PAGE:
Updated 11/30/2011 7:15 PM CST
The Senate is currently debating a possible payroll tax cut extension, and the plans between the two major political parties differ significantly as to how to both extend and pay for the tax cut.
The payroll tax holiday, set to expire on December 31, reduced workers’ Social Security payroll tax rates to 4.2% on the first $106,800 in wages this year, instead of the normal 6.2%. That amounts to an additional $1,000 this year for somebody making $50,000; an individual making more than $106,800 would take home $2,136 more.
Senator Dean Heller (R-NV) introduced legislation today (11/30) that would extend the current 4.2% rate for one year.
Democrats on the other hand want to cut the tax even further to 3.1%. To put that rate into perspective, individuals making $50,000 would save $1,550 and those making more than $110,100 (the new wage cap for next year) would take home an additional $3,413.
Both parties differ in how they would pay for the extended tax cut as well. The one year extension proposed by Republicans is estimated to cost roughly $120 billion, while the additional cuts proposed by Democrats is estimated at around $265 billion.
Democrats have proposed imposing a surtax on millionaires to fund the expanded payroll cuts.
The Republican plan, which also touts that it would reduce the federal deficit by $111 billion while simultaneously extending the payroll tax cut, would:
- Eliminate millionaires’ and billionaires’ eligibility for unemployment compensation and food stamps.
- Require millionaires and billionaires to pay higher Medicare premiums.
- Extend the current pay freezeon federal employees for 3 years
- Reduce the size of the federal civilian workforce by 10% through attrition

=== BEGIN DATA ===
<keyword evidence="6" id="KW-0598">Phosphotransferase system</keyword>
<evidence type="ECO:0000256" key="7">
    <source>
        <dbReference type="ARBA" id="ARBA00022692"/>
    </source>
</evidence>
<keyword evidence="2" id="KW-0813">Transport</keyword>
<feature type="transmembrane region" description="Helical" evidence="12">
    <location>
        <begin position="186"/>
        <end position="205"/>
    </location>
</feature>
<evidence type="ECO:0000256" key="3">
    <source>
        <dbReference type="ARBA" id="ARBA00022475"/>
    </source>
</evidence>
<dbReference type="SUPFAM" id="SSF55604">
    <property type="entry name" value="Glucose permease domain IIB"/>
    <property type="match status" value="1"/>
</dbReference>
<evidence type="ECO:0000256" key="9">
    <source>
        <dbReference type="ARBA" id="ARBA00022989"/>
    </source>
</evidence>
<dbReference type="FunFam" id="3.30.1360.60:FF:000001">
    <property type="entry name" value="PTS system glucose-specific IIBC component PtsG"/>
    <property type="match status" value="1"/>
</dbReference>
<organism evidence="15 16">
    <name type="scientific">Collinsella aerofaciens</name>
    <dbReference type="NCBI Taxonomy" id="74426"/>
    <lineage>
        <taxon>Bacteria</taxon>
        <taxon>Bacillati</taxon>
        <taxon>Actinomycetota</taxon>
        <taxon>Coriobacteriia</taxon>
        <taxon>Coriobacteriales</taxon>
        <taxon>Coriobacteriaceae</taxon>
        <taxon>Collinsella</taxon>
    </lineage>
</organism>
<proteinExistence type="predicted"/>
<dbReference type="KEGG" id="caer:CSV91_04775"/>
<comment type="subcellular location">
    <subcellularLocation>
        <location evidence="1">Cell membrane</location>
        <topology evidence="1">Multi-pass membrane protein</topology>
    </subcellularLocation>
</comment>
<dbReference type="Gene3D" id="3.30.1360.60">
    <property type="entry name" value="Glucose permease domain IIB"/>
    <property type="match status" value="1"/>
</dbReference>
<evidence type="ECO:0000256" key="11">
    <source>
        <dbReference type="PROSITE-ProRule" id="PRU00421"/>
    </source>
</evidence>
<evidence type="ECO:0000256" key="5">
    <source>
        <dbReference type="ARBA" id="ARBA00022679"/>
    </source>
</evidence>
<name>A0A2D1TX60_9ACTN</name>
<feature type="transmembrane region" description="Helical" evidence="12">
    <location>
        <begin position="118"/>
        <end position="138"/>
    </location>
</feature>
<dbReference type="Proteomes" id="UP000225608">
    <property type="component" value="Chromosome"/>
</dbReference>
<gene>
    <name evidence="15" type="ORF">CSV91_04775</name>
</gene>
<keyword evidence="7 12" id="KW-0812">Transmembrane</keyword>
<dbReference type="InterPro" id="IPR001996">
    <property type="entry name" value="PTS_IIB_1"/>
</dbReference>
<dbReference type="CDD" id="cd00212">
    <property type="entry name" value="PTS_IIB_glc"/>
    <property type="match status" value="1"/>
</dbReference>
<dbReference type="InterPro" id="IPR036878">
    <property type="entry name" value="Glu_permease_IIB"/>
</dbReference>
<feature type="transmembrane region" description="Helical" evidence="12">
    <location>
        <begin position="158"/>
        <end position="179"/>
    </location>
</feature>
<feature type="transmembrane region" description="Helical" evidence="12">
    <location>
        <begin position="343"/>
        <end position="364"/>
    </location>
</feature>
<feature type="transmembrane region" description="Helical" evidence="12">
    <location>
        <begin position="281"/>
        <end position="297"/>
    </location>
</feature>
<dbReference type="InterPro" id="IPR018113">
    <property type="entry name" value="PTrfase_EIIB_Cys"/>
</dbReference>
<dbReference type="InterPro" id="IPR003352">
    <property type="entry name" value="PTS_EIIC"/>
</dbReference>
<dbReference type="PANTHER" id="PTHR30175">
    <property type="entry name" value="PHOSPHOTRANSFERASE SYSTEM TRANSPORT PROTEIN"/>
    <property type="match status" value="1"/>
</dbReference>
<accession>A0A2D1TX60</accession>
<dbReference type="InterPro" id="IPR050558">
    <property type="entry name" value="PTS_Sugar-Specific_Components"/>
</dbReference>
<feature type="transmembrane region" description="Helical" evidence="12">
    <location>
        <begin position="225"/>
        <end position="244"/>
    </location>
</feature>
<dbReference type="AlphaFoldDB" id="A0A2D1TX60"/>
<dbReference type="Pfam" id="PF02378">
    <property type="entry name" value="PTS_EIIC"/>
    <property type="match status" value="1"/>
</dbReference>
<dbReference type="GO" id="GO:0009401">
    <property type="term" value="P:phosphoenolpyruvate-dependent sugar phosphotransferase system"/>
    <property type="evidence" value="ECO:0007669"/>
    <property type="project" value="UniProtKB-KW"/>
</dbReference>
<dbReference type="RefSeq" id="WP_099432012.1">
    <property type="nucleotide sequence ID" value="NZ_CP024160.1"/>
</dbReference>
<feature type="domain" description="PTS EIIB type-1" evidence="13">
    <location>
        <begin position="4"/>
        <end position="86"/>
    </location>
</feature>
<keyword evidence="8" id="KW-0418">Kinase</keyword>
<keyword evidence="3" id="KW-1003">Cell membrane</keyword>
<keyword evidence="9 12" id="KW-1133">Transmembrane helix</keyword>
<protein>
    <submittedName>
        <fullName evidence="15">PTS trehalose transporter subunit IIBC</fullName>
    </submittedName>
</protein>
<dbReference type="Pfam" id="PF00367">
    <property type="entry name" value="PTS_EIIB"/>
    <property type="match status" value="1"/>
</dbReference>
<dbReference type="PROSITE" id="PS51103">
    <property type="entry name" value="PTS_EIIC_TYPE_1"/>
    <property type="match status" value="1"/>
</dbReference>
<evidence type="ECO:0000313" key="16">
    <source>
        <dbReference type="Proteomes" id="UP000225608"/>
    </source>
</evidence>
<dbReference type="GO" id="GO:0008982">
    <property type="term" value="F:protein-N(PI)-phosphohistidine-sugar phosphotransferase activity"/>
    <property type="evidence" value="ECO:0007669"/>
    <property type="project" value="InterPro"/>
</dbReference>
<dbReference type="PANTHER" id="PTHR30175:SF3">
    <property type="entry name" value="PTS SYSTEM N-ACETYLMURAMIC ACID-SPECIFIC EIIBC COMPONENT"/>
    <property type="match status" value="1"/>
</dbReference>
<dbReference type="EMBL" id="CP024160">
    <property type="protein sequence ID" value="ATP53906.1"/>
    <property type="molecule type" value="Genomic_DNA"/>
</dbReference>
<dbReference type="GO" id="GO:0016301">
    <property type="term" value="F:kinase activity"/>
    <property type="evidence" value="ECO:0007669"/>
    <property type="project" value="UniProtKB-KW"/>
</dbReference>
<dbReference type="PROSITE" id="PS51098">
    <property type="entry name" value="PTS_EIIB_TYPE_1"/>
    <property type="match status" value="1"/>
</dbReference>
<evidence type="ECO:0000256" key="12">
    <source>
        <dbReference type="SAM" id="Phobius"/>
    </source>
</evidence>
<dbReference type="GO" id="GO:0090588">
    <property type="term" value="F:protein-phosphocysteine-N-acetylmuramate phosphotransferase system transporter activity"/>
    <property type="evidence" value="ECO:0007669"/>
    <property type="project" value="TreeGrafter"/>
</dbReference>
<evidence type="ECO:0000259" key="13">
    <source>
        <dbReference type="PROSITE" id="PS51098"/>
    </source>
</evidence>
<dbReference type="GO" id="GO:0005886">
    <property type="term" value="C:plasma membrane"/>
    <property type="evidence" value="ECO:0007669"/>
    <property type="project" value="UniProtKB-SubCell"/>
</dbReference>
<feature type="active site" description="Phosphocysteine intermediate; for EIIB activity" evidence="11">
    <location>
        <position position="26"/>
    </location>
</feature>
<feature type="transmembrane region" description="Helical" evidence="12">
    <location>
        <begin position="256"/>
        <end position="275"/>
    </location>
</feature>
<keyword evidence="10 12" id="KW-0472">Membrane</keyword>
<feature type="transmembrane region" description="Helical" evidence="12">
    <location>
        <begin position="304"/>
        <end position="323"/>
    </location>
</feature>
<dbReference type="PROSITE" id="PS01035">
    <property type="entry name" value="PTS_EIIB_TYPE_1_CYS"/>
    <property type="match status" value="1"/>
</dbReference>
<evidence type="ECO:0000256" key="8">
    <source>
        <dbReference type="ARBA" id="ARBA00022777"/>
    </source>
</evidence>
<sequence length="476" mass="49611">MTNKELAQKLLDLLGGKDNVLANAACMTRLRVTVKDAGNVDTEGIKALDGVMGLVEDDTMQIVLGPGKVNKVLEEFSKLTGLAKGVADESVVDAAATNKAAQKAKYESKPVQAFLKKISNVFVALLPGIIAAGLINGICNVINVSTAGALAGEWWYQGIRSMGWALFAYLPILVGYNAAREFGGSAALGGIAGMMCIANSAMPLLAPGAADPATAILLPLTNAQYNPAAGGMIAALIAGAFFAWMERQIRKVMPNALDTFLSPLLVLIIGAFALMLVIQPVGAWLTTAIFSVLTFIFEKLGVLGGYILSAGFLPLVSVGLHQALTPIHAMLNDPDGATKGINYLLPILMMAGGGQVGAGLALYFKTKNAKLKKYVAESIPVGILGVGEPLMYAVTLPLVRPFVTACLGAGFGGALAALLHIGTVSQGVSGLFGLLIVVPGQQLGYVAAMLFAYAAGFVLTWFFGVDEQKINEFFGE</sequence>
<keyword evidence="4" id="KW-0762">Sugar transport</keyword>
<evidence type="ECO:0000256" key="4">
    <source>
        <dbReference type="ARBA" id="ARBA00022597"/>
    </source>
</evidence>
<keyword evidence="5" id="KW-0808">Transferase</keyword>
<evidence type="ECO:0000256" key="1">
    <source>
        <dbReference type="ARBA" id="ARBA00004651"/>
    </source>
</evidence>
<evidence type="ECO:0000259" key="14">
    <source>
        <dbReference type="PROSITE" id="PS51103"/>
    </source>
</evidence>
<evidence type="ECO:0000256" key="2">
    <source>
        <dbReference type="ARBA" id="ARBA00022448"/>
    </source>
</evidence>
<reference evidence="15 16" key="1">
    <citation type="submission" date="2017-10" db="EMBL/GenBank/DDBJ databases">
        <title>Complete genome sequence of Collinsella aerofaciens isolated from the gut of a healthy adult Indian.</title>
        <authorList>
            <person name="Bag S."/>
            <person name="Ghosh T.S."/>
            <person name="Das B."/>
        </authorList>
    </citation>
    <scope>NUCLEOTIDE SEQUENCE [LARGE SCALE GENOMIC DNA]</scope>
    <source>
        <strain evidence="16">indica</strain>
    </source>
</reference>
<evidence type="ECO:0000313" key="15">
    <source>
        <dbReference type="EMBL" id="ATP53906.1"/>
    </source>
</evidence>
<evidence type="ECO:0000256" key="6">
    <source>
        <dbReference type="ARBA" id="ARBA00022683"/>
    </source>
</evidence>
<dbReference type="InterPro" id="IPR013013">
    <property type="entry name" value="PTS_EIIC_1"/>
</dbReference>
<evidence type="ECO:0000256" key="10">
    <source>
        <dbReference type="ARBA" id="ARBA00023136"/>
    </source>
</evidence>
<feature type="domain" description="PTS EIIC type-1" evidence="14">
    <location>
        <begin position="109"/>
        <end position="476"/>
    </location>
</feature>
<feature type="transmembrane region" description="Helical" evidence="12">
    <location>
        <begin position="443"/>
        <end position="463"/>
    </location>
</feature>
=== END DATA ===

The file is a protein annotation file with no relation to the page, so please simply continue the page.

- Includes the Buffet Rule Act to allow wealthy taxpayers who feel they are under-taxed to send more money to the U.S. Treasury
Speaking on the proposed legislation, Heller said, “Republicans, Democrats, and Independents all agree Congress should extend the temporary payroll tax relief. But Congress should choose to extend the payroll credit without raising taxes on employers and harming job creation. Taking away the capital that employers could use to invest and grow their businesses makes little sense. My proposal is a practical solution that borrows a cost-cutting idea from the bipartisan Simpson-Bowles commission and can pass Congress and be signed into law.”
Rep. Chris Van Hollen (D-MD), whose district is home to many federal workers, called the Republican proposal “another cynical ploy to single out federal employees. The economic collapse was not caused by the men and women who serve the federal government, and they should not be forced to shoulder the entire burden of the cost of recovery.”
Senate Majority Leader Harry Reid (D-NV) issued a statement saying the Republican proposal cannot pass the Senate in its current form.